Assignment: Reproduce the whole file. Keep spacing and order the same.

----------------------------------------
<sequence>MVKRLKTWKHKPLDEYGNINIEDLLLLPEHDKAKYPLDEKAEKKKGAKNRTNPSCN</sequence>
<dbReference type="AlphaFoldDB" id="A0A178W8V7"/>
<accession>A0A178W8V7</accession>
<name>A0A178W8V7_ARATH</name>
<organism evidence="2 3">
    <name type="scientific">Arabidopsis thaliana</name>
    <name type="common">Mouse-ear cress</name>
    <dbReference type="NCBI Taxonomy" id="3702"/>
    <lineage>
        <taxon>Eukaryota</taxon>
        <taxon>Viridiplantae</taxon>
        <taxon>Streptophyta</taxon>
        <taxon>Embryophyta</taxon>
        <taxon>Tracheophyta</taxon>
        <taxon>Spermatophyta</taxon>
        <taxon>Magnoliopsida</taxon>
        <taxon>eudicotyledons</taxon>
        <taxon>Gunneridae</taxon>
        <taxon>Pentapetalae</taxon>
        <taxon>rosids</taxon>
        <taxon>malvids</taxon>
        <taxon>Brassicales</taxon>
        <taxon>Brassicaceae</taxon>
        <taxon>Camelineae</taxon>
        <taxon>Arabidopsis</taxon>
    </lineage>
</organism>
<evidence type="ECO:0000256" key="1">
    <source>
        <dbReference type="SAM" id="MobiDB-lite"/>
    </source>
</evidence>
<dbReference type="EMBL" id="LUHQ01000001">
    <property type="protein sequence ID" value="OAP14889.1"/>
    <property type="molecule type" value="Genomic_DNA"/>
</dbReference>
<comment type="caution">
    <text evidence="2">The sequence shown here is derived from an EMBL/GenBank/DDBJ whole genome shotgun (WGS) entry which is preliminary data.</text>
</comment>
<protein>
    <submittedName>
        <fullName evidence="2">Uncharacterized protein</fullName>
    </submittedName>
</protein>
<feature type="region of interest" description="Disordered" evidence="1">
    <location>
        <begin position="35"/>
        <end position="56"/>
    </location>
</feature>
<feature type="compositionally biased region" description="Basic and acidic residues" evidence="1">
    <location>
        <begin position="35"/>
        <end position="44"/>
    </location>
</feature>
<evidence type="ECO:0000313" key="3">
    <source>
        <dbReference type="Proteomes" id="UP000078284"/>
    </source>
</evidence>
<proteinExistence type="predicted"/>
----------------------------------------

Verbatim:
<sequence>MVKRLKTWKHKPLDEYGNINIEDLLLLPEHDKAKYPLDEKAEKKKGAKNRTNPSCN</sequence>
<dbReference type="AlphaFoldDB" id="A0A178W8V7"/>
<accession>A0A178W8V7</accession>
<name>A0A178W8V7_ARATH</name>
<organism evidence="2 3">
    <name type="scientific">Arabidopsis thaliana</name>
    <name type="common">Mouse-ear cress</name>
    <dbReference type="NCBI Taxonomy" id="3702"/>
    <lineage>
        <taxon>Eukaryota</taxon>
        <taxon>Viridiplantae</taxon>
        <taxon>Streptophyta</taxon>
        <taxon>Embryophyta</taxon>
        <taxon>Tracheophyta</taxon>
        <taxon>Spermatophyta</taxon>
        <taxon>Magnoliopsida</taxon>
        <taxon>eudicotyledons</taxon>
        <taxon>Gunneridae</taxon>
        <taxon>Pentapetalae</taxon>
        <taxon>rosids</taxon>
        <taxon>malvids</taxon>
        <taxon>Brassicales</taxon>
        <taxon>Brassicaceae</taxon>
        <taxon>Camelineae</taxon>
        <taxon>Arabidopsis</taxon>
    </lineage>
</organism>
<evidence type="ECO:0000256" key="1">
    <source>
        <dbReference type="SAM" id="MobiDB-lite"/>
    </source>
</evidence>
<dbReference type="EMBL" id="LUHQ01000001">
    <property type="protein sequence ID" value="OAP14889.1"/>
    <property type="molecule type" value="Genomic_DNA"/>
</dbReference>
<comment type="caution">
    <text evidence="2">The sequence shown here is derived from an EMBL/GenBank/DDBJ whole genome shotgun (WGS) entry which is preliminary data.</text>
</comment>
<protein>
    <submittedName>
        <fullName evidence="2">Uncharacterized protein</fullName>
    </submittedName>
</protein>
<feature type="region of interest" description="Disordered" evidence="1">
    <location>
        <begin position="35"/>
        <end position="56"/>
    </location>
</feature>
<feature type="compositionally biased region" description="Basic and acidic residues" evidence="1">
    <location>
        <begin position="35"/>
        <end position="44"/>
    </location>
</feature>
<evidence type="ECO:0000313" key="3">
    <source>
        <dbReference type="Proteomes" id="UP000078284"/>
    </source>
</evidence>
<proteinExistence type="predicted"/>